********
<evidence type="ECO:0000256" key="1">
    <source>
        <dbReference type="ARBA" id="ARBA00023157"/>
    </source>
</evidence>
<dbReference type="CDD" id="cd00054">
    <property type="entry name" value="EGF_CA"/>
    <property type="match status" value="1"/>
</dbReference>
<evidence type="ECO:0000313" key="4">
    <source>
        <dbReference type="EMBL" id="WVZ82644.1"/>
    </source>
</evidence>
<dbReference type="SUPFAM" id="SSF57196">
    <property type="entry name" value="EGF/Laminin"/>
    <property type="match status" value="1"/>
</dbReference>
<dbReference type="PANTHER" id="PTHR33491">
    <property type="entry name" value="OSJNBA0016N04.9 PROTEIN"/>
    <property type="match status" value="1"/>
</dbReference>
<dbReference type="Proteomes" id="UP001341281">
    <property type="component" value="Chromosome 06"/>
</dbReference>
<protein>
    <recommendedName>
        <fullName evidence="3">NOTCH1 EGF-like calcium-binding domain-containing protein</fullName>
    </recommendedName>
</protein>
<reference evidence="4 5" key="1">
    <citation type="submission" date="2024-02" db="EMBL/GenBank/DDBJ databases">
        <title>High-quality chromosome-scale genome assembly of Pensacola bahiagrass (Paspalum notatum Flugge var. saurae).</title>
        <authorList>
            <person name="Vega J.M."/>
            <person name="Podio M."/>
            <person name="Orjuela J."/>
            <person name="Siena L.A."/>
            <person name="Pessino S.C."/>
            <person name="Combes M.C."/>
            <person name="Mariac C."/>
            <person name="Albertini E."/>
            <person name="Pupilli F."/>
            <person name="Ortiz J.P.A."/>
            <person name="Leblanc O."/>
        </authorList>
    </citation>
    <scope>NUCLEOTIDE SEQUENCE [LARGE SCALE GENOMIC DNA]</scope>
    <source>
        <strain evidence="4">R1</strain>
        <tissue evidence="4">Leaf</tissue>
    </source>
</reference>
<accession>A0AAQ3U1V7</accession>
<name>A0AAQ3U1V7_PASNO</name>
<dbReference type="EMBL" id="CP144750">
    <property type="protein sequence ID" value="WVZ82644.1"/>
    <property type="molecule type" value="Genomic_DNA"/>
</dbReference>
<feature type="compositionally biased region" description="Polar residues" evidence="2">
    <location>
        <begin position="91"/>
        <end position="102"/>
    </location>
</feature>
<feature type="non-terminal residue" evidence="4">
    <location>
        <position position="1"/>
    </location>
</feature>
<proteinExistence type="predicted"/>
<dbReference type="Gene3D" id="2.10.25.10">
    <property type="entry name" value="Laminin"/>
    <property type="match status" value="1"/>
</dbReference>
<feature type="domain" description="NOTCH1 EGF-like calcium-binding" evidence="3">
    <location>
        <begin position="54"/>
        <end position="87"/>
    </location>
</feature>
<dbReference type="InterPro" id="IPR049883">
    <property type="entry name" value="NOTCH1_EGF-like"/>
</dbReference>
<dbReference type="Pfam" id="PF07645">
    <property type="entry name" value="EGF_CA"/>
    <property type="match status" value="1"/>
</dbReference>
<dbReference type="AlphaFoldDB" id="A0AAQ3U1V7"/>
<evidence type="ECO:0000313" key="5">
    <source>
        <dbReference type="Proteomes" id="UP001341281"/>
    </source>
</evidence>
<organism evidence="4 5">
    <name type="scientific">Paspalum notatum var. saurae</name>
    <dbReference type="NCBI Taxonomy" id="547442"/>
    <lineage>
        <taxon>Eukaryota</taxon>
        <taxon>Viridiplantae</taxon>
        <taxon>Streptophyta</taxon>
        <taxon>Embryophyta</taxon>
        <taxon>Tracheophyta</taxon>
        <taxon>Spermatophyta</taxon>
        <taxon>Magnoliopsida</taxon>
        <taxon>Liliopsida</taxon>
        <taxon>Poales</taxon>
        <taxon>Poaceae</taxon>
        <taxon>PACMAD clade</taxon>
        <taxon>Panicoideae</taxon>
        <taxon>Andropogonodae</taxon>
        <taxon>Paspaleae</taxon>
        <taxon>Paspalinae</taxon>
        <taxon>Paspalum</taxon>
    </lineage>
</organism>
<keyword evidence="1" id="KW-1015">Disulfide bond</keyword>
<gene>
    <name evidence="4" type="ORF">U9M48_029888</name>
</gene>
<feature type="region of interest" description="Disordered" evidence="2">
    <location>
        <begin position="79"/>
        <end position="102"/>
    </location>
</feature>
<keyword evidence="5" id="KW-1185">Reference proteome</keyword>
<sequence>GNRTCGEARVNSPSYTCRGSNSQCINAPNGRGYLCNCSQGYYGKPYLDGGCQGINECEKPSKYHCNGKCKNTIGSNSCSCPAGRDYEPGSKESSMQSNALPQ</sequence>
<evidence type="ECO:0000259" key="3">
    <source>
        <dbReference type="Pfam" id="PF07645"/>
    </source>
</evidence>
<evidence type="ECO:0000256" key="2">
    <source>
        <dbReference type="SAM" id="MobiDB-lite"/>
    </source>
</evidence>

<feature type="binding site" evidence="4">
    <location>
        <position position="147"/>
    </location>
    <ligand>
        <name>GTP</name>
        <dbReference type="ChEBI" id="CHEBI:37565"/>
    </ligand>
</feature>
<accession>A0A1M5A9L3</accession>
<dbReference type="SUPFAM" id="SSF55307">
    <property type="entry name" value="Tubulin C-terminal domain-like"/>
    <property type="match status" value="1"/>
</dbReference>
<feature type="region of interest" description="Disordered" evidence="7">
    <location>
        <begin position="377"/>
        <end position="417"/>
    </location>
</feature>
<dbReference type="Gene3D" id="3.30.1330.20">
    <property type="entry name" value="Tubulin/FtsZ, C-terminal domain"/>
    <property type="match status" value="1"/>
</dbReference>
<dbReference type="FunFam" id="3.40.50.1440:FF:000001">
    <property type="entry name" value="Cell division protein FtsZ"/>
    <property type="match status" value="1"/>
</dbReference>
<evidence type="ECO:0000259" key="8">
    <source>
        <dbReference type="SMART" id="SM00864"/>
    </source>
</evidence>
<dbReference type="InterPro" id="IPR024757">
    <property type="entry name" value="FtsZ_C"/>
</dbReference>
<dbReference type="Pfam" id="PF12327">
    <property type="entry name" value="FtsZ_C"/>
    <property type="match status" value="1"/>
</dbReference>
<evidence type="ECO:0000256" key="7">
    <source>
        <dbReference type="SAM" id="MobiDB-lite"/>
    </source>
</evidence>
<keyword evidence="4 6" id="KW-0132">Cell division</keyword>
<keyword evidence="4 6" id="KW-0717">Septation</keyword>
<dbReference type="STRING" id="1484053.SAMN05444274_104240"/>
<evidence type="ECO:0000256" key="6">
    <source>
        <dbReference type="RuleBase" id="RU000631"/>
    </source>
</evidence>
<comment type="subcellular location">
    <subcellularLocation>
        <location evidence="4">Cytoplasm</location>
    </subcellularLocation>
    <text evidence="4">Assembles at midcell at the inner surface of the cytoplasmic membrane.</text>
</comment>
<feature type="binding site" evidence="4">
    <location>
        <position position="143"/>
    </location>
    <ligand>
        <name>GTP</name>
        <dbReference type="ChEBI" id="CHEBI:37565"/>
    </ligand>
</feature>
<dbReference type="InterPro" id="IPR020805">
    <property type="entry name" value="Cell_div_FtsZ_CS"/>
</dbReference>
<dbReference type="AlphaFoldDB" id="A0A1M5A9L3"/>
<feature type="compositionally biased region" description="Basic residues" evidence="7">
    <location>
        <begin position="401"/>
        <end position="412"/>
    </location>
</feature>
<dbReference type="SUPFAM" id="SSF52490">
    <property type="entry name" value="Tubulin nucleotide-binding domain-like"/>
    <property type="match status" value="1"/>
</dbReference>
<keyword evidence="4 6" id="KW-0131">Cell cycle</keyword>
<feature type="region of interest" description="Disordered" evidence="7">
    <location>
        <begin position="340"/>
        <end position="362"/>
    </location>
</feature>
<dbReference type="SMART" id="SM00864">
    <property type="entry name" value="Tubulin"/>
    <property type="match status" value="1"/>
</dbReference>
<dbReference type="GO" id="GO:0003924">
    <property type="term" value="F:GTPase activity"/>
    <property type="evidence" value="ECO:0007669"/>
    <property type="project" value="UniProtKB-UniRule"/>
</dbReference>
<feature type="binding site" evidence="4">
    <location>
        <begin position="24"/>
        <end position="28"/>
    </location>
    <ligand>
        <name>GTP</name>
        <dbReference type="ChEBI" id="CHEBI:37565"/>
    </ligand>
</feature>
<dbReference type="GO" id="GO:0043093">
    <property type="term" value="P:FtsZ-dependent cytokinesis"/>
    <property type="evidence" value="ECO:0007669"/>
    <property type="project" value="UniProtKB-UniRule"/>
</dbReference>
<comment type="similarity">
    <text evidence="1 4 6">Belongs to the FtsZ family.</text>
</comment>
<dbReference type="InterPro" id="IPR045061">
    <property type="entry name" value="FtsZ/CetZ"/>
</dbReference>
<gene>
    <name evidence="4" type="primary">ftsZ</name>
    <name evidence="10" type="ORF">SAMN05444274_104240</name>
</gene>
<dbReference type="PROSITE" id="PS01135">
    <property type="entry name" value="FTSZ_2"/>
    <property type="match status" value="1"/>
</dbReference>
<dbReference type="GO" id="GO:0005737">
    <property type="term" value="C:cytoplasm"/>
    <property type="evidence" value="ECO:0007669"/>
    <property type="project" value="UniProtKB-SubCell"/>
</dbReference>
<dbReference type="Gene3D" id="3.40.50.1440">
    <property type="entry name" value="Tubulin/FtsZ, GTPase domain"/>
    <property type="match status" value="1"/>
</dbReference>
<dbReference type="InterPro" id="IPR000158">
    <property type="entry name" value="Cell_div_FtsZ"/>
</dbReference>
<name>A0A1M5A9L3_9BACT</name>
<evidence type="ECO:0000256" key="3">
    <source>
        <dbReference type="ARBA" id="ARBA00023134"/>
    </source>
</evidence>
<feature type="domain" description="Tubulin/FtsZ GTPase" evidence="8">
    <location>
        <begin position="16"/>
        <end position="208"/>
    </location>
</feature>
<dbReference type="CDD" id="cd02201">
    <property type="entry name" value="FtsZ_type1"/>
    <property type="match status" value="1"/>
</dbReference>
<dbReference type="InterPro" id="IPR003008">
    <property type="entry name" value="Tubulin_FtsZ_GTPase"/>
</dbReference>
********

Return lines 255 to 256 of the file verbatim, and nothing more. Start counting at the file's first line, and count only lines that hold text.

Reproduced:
<dbReference type="InterPro" id="IPR045061">
    <property type="entry name" value="FtsZ/CetZ"/>